Tusk to Tail: With Hog football, the best question is often ‘Could I get a drink?’

by David Rice (ricepaddy7@gmail.com) 804 views 

There was little reason to bother traveling to Auburn. The trip is just a little more than 1,300 miles round trip from Fayetteville. Saturday’s forecast called for 90 degrees of grueling Alabama sunshine, simmering in about 90% humidity with no breeze all day. Then there was the matter of the football game itself.

Arkansas was 1-2 after choking away an 18-point lead at Colorado State and getting run from our own stadium by North Texas 44-17. Video of the Mean Green’s fake fair catch punt return had gone viral far beyond the sports community, alerting God and everybody that the Razorbacks’ special teams may be anything but special.

In the other corner stood the 9th ranked Auburn Tigers. Auburn Coach Gus Malzahn had more than 50 million reasons to prove his team was better than the Hogs after flirting with Arkansas just long enough to earn a big raise during the offseason. Losing to LSU on a last-second field goal the previous week was expected to leave the Tigers feeling less than hospitable. And oh, by the way, Auburn had stomped a 56-3 mud hole in the Razorbacks when they last visited The Plains in 2016. Things weren’t nearly as bad last year, when the Tigers eked out a 52-20 win in Fayetteville.

It was clear that the herd of Hog Fans had thinned as the Tusk to Tail caravan headed southeast. On a typical SEC football weekend, we would be flanked by Arkansas SUVs adorned in Razorback flags and magnets, meandering along the Mississippi and Alabama highways.

On this trip we were virtually alone.

Our own travel party was hardly big enough to field a starting lineup this week. Vehicles originating in Fayetteville, Little Rock, Atlanta, and Florida all convened on campus Saturday morning. Before long, we had transformed a littered field by Auburn’s old track into a shady tailgate oasis.

“I wonder if Bo Jackson used to run on this track,” asked a guest as we unloaded gear and began to assemble our mobile tent city.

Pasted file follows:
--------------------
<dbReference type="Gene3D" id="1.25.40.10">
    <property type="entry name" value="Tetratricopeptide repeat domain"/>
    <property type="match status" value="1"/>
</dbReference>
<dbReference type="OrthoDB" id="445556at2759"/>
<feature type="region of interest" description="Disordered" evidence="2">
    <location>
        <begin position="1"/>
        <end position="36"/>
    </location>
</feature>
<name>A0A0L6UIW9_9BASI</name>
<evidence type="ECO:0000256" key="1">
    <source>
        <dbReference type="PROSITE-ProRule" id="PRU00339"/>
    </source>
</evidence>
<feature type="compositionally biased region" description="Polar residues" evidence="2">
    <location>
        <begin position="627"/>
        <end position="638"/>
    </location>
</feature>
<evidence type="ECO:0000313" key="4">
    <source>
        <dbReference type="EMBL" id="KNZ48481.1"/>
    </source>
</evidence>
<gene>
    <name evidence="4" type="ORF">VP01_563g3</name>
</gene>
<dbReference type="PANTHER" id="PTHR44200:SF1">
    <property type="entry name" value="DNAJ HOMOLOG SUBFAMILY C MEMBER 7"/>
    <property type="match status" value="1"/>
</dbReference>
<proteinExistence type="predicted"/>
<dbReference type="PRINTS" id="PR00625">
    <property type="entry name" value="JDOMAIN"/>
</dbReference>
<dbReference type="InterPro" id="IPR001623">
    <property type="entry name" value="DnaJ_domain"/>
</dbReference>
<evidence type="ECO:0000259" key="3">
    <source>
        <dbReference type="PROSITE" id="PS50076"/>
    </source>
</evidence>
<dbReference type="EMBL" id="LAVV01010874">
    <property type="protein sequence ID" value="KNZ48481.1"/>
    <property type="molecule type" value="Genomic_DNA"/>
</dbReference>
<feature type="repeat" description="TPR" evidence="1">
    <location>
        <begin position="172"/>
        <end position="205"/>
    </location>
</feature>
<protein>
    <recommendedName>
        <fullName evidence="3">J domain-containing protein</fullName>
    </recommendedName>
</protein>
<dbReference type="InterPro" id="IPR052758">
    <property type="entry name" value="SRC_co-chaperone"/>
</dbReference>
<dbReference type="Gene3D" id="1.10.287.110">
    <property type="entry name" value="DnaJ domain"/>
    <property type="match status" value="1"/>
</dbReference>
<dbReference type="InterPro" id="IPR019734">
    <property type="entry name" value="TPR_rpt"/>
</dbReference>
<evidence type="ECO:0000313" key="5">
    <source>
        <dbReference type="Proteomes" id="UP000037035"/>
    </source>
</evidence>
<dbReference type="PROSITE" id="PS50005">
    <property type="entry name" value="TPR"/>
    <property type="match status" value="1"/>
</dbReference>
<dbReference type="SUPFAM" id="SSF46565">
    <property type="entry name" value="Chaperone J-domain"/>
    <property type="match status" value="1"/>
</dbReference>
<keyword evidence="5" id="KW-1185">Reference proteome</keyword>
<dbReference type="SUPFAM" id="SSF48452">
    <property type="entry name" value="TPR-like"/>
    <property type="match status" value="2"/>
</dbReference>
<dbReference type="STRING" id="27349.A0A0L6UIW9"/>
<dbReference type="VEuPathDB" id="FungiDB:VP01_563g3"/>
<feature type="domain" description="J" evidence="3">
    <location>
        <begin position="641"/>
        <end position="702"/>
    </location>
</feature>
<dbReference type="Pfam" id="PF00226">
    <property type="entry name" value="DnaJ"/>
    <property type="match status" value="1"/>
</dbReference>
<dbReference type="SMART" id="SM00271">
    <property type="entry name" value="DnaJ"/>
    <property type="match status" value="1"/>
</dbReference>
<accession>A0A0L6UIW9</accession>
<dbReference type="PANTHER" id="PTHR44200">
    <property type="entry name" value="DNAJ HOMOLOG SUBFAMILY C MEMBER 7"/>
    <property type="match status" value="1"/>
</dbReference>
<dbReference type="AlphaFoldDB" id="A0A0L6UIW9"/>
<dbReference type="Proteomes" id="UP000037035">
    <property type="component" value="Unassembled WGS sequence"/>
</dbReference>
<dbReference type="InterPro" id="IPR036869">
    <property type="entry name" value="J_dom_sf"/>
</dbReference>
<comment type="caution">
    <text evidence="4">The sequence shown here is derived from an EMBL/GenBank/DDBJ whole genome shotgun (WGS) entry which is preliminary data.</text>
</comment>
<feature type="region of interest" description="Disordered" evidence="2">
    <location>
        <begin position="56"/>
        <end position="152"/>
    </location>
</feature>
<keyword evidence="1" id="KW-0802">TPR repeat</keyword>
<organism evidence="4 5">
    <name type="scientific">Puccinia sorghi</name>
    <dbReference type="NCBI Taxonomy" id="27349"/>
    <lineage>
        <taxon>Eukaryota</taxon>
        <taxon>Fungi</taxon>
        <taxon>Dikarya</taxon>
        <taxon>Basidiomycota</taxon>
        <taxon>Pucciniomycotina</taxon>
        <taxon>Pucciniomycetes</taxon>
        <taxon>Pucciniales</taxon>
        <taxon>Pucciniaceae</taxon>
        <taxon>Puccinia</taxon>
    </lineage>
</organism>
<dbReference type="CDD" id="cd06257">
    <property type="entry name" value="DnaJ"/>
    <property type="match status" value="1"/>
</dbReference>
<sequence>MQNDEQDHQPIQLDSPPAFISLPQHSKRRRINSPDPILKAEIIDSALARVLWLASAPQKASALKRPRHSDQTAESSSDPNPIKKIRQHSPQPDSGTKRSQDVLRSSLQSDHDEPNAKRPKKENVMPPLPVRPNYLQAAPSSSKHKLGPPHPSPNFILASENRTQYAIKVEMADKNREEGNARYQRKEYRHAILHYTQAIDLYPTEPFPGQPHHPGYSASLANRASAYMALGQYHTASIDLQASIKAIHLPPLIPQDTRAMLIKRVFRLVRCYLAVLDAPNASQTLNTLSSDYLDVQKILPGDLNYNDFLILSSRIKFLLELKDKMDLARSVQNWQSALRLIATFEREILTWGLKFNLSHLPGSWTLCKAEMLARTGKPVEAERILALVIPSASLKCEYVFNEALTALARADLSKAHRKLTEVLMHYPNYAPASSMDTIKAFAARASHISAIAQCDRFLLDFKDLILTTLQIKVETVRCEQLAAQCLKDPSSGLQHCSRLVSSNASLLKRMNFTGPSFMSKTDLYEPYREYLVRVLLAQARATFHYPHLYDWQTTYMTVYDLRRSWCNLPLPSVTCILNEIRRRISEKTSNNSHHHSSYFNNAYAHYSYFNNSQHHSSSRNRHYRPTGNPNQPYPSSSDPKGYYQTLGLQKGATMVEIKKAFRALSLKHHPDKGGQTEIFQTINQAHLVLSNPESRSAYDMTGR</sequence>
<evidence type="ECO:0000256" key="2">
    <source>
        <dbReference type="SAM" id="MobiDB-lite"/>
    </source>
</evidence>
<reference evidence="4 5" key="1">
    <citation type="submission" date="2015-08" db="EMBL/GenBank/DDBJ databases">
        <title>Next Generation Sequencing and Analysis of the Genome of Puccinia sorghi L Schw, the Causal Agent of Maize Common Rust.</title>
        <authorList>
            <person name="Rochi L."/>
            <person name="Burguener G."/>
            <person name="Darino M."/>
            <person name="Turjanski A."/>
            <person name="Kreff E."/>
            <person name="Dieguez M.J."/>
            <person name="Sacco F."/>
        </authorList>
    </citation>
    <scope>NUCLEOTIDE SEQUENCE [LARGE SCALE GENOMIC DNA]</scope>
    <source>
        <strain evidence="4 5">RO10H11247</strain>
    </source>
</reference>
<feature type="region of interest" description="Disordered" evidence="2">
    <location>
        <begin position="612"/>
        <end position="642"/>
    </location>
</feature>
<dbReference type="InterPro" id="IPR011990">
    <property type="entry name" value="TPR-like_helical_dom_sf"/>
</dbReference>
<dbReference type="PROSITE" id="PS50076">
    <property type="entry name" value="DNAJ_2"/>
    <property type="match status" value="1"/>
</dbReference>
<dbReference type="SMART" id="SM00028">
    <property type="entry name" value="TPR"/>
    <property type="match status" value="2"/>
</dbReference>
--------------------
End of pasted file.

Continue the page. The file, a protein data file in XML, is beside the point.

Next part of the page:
“Good question,” I replied.  “I wonder if I could get a drink?”

Tusk to Tail chief organizer Dale Cullins works to prepare the food area of the tailgate. Cullins is so proficient with the set-up that some in the group refer to the process as “Dale-gating.”

Stashed among two loads of tailgating accesories was Tusk to Tail’s secret weapon. Though just about everyone has pop up tents and camping chairs, crock pots and big screen TVs, we are one of the few I’ve encountered with a full size traveling bar, complete with a wide beach-style umbrella offering several more feet of appreciated shade. Similar to how the party always winds up in a home’s kitchen, it is little wonder that the Tusk to Tailgate often centers around our bar.

Think of us as your tailgating sommelier. Rather than pairing a wine with your meat or fish, we mix the perfect drink to pair with this particular season of antipathy and despair. We offer support by the glass, and it is frequently greeted with an open gullet.

Our signature cocktail is known as a John Daly, because it’s an alcoholic adaptation of the classic Arnold Palmer. It’s a refreshing combination of sweet tea vodka and lemonade. Of course all the standard liquors are also available, as well as a wide assortment of beer. TTT makes a conscious effort to sample the local breweries when we travel. This week we bought a couple of six packs from Back Forty Brewing out of Gadsden. We chose their Naked Pig Pale Ale and Truck Stop Honey Brown Ale for their names more than reputation, but both seemed genuinely well received. The cold Truck Stop I drank after we had torn down and loaded out after the game may have been the highlight of my Saturday.

A collection of the few Hog fans who made the trip to Auburn. (photo courtesy of Mark Wagner)

These are confounding times for Hog fans. Just a few years ago, we made these trips because we expected to win, or at least have a chance. These days we don’t even find out who is playing quarterback until the Monday before the game.